I could see it coming from across the crowded, well cocktail-ed, and canapé-d room. Someone I barely knew was quickly homing in on an open, friendly target – my face.
|The ritual of lip dodging, head bobbing air kissing, is offensive and gratuitous.|
Their lips puckered, poised for action. Then came the sounds in my ear. “Mmmmwaaaah!!” (One air kiss blown in the region of my right cheek). “Mmmmwah!” (Another to the left).
All followed by the exclamation, “You look fabulous!!”
Those final fatuous words – as a participant, an observer and, ultimately, a journalist – and the vacuous familiarity inherent in this rampant ritual, known as The Social Kiss, makes me want to scream.
Frankly, I’m sick of it. It’s as empty of meaning as the phrase we know and hate in Toronto – as in "city" – “world class.” Since when are Canadians, suddenly, so continental… so high society… so Hollywood?
Highlighting the pretentiousness of the North American gesture is the fact that, for the most part, lips barely brush flesh – quite unlike the European tradition of bussing each cheek, lips firmly planted on the skin of both male and female friends.
Charles Pachter, Canadian artist extraordinaire – renowned for figuratively putting the Queen of England on a moose – years ago exhibited a series of paintings, titled Social Motions, an astute observation of cultural body language.
Pachter acknowledges that The Rosedale Kiss, one of the pivotal paintings, is a telltale portrait of the ambiguity and discomfort that WASP-ish North Americans feel while cloning the European tradition of embracing and puckering up in public.
The Rosedale Kiss features an obviously well heeled woman being greeted by a gentleman attempting to proffer a kiss. While offering her left cheek, she simultaneously fends off her suitor’s approach with an extended left arm, effectively preventing him from actually touching her. Notes Pachter, “While participating in the social kiss, she’s putting an unspoken limitation on physical intimacy.”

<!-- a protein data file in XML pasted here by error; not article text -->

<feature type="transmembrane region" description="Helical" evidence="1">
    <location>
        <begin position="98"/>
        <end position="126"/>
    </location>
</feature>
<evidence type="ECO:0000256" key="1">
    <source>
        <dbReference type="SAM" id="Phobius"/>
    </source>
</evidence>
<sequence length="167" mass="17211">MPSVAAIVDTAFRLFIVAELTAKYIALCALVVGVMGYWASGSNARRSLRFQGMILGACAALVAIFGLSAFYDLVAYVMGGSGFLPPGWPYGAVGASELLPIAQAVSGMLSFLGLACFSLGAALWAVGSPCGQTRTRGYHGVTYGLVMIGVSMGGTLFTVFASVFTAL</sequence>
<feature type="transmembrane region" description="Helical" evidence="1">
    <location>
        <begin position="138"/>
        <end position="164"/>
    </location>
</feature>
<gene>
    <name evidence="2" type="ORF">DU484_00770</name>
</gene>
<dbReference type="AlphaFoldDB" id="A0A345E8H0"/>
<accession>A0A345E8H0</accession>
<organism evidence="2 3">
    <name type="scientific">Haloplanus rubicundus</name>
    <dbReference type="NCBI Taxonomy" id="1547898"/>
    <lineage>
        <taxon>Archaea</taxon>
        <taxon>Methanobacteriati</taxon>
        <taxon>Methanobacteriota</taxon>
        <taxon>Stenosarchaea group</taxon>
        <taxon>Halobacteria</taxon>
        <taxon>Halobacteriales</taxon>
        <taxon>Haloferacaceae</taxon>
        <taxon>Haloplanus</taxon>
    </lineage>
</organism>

Domenick Dunne, acclaimed author and iconic cultural chronicler, chuckles at the canny Hollywood twist on the here-to-stay trend of social climbers pecking each others’ cheeks.
“If done properly,” muses Dunne, “It gives the kisser a chance to eyeball the room – once from each side – to see who else of importance is there, all the while pretending to focus on the kissee.”
Dunne candidly admits, “I’m embarrassed to say that although I’m uncomfortable with the ritual, I find myself reciprocating.”
Some claim the social kiss originated with the Romans who reserved the cheek for equals, the feet for minions and the ground for slaves.
For most of us, the kiss was once bestowed exclusively on family, dear friends and lovers. What makes the social kiss so cloying and annoying is that it assumes a relationship that doesn’t exist, in a culture that is a long way from being Continental.
And the most offensive and gratuitous aspect of all is that the commonplace Social Kiss is a poor and distant cousin of the genuine tactile gesture.
In social situations, the kissing initiative is taken, not granted. Note the awkwardness of this rite. As lips approach, there’s such confusion over which cheek to offer, how many times, all the while trying to avoid a collision of noses, and then ultimately gazing into hair or air.
During my long tenure as a social columnist covering the Toronto scene, I was considered fair prey and a knowing participant in this greeting game which has now usurped the traditional handshake and “Nice to see/meet you” routine.
From my point of view – with all this lip dodging and head bobbing – I miss the chance to grasp another’s hand and gaze directly into another’s eyes. Handshakes are wonderfully revealing – limp, firm, clammy, bone-crushing...
And above all – never, by the air kiss, be fooled.
Call me old fashioned, but I’ll take eye contact over air contact every time.
Rosie Levine is a Toronto freelance writer and gossip columnist extraordinaire, having covered rock'n'roll and gossip for a host of Canadian publications for 25 years. E-mail: firstname.lastname@example.org